The narrative frequently switches perspective between Dyer and several important officers and men aboard ship. Among these are Gerard Armitage, who was captain of the Marine Corps detachment, and Herman Schnipper, the ship’s photographer. Schnipper has one of the most remarkable stories in the book. He faced a great deal of anti-Semitism from other members of the crew, even while being popular for his photography. The injustices he experienced after the war was over are disappointing.
Even while they are disheartening, Schnipper’s experiences illustrate Jones’ skill as a storyteller. The discrimination Schnipper experienced feels personal, especially by the end of the book. The stories of the other men feel just as close. This book is intended for readers who prefer learning about the desperate circumstances of sailors in World War II, not the strategy and tactics that won the war. Readers looking for such a book will be pleased to find Days of Steel Rain.
Mr. Hall is the director of student communications at North Greenville University in Tigerville, South Carolina. He is pursuing a master’s degree in military history at the Citadel.
Harrier 809: The Epic Story of How a Small Band of Heroes Won Victory in the Air Against Impossible Odds
Rowland White. London: Silvertail Books, 2020. 481 pp. Photos. Maps. Glossary. Biblio. Index. $19.95.
Reviewed by Lieutenant Chris Pagenkopf, U.S. Navy
A naval task force led by two aircraft carriers steams more than 7,000 miles from home waters in response to the invasion of disputed islands by a numerically superior foe. While this may sound like a notional U.S. Navy combat scenario in the western Pacific for the 2020s, it is actually the setting for Harrier 809, which centers on the Royal Navy’s efforts to expel Argentinian military forces from the Falkland Islands in 1982. This book gives readers a comprehensive look at the Herculean efforts by the United Kingdom to achieve a victory that was far from assured.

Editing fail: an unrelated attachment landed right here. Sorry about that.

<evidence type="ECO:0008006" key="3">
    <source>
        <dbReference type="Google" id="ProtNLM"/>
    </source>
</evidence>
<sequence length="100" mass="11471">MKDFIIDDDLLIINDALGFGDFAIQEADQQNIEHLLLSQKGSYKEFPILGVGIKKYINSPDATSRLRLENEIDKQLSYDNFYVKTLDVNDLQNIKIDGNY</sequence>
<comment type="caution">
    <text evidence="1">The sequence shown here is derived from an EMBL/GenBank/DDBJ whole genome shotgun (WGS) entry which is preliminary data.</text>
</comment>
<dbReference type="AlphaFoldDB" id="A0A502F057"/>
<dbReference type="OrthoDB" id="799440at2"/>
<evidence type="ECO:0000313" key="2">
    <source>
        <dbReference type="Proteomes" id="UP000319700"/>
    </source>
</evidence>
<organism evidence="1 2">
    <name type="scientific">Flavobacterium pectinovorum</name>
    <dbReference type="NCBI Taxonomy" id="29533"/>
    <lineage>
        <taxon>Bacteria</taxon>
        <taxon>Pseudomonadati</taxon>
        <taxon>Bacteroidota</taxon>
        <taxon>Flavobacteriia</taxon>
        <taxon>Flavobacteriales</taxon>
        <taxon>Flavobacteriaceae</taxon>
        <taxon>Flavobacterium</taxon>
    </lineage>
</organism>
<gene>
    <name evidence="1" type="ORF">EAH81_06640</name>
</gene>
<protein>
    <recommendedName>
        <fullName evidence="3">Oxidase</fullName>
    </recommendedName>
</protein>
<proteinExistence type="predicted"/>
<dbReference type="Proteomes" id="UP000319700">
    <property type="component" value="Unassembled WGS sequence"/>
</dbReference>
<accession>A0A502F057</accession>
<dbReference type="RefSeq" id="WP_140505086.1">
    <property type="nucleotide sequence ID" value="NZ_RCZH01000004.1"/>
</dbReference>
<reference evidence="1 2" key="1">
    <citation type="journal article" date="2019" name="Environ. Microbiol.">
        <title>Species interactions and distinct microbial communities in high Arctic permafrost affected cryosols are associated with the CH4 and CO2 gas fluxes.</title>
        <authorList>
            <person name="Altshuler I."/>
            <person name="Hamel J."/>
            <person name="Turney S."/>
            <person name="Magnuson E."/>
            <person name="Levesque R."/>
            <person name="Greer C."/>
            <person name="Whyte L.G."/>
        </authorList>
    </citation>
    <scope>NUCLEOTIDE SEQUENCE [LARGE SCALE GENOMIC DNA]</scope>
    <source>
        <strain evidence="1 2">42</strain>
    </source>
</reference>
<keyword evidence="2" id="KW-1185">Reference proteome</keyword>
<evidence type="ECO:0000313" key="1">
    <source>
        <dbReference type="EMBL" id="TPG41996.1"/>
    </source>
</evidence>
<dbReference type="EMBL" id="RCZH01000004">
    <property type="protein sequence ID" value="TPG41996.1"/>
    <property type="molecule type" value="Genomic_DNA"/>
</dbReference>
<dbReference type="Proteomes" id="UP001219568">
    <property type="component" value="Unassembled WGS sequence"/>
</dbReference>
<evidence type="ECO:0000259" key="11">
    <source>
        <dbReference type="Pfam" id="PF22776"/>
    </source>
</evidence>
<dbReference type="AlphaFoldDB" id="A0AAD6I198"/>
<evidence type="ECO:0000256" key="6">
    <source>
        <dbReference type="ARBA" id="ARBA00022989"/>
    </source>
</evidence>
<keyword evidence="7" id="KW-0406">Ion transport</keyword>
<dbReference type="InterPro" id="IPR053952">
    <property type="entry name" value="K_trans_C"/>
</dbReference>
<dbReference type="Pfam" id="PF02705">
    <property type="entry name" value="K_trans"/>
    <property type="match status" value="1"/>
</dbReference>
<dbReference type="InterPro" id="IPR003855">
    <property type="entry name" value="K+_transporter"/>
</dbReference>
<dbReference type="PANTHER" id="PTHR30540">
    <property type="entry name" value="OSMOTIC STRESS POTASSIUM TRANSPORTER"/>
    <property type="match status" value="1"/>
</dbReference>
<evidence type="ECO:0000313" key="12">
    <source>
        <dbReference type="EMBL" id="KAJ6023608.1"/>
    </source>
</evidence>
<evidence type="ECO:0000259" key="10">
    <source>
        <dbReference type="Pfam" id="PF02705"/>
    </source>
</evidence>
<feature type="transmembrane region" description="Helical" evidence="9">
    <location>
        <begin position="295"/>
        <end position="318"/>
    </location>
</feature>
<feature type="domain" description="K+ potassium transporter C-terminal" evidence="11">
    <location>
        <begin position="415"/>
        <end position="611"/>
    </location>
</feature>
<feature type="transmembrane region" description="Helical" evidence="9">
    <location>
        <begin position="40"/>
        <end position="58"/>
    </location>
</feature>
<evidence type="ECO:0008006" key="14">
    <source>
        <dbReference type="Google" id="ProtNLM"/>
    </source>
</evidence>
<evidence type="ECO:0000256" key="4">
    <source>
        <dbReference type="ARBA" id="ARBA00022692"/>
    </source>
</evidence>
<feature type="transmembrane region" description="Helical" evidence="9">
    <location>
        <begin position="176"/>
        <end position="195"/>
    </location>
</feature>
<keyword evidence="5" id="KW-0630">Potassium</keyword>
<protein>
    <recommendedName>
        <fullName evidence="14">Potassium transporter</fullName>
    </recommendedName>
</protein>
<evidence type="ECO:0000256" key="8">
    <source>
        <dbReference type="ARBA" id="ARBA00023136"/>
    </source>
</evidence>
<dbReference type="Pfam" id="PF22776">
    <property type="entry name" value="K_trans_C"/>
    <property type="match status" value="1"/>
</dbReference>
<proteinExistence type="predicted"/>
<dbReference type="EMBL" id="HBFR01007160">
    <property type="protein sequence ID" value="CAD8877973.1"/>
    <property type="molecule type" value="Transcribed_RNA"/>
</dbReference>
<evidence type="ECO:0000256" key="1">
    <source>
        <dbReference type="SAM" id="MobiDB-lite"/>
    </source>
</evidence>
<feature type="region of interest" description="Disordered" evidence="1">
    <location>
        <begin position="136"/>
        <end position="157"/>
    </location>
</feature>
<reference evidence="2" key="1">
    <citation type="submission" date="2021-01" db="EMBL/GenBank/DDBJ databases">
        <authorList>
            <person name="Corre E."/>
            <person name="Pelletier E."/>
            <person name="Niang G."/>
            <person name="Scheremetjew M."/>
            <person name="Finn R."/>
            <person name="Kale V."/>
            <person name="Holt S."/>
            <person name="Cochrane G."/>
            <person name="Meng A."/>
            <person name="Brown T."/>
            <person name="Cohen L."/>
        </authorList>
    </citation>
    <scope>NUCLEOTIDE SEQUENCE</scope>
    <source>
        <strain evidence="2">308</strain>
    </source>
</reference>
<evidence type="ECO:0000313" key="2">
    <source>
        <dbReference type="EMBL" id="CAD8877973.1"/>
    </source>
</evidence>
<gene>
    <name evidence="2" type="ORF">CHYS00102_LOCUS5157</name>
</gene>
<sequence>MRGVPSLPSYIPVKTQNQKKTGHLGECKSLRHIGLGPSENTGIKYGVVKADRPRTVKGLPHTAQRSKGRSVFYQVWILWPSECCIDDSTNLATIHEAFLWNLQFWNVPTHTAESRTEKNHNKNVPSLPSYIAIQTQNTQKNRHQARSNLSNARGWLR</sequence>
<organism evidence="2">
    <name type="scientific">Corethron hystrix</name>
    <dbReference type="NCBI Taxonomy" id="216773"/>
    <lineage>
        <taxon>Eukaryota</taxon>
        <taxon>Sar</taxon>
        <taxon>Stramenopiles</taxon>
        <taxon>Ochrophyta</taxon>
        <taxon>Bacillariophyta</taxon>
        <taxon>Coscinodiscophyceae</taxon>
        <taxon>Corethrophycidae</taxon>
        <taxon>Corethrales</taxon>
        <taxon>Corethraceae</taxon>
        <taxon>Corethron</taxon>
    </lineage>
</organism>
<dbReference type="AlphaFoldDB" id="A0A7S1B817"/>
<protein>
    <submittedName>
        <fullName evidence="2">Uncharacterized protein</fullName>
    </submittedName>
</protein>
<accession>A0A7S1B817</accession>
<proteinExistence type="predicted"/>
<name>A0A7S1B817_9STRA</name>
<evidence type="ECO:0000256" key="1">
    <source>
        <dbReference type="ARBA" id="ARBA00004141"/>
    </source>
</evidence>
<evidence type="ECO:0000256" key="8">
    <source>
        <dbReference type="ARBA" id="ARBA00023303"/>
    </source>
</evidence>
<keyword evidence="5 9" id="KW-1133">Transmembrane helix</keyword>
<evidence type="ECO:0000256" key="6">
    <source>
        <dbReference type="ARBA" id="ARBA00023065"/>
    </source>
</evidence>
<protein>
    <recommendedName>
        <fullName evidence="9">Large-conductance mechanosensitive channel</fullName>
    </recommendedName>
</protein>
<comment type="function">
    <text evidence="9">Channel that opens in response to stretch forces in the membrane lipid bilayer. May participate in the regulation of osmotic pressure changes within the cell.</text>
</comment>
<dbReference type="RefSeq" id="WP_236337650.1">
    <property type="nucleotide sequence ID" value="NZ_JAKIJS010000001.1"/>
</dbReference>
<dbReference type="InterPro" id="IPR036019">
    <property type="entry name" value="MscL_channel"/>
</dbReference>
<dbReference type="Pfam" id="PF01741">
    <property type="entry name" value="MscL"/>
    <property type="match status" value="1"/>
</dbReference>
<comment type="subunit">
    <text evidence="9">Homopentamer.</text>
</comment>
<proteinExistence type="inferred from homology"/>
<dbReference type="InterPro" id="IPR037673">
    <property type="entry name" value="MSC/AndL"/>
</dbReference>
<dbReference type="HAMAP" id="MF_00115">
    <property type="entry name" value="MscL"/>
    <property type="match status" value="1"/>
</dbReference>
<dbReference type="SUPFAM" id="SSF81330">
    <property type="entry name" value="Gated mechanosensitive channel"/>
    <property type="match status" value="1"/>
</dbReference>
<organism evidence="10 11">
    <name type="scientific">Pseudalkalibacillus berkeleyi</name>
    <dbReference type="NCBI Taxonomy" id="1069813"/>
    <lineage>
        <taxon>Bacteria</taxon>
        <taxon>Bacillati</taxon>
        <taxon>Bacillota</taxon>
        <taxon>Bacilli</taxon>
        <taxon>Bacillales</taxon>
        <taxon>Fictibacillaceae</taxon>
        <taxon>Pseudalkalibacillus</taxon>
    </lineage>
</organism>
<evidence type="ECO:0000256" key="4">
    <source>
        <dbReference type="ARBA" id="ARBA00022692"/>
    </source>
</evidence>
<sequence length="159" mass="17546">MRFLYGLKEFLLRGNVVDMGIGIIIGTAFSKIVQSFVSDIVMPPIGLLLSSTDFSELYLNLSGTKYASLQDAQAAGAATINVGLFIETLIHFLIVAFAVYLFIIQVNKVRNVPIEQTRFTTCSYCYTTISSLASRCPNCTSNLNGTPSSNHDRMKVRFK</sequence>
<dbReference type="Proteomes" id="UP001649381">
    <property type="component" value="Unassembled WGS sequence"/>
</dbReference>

Much of Harrier 809 focuses on preparations for combat operations, and while the spotlight is decidedly on British efforts, author Rowland White does a fantastic job of integrating Argentinian perspectives, having collected firsthand accounts from personnel on both sides of the conflict. Particularly interesting are lesser-known stories regarding inventive efforts to support or disrupt kill chains through diplomatic channels and nontraditional intelligence, surveillance, and reconnaissance methods.
Nonetheless, the Harrier figures prominently throughout the book. Specifically, the narrative focuses on the reestablishment of the Royal Navy’s 809 Naval Air Squadron. This was a crucial effort to supplement the Fleet Air Arm’s limited operational fighter force, which consisted of just two Sea Harrier FRS.1 squadrons at the time of the Argentinian invasion.
The challenge of quickly locating aircraft, qualified aircrew, and a means of transport to the South Atlantic is a fascinating case study in wartime resourcefulness. The concluding chapters of the book are filled with white-knuckle accounts of high-speed, low-altitude air warfare. The courage of personnel on both sides of the conflict is duly acknowledged. Readers are reminded of the sometimes forgotten human cost inherent in air warfare and tactical jet operations.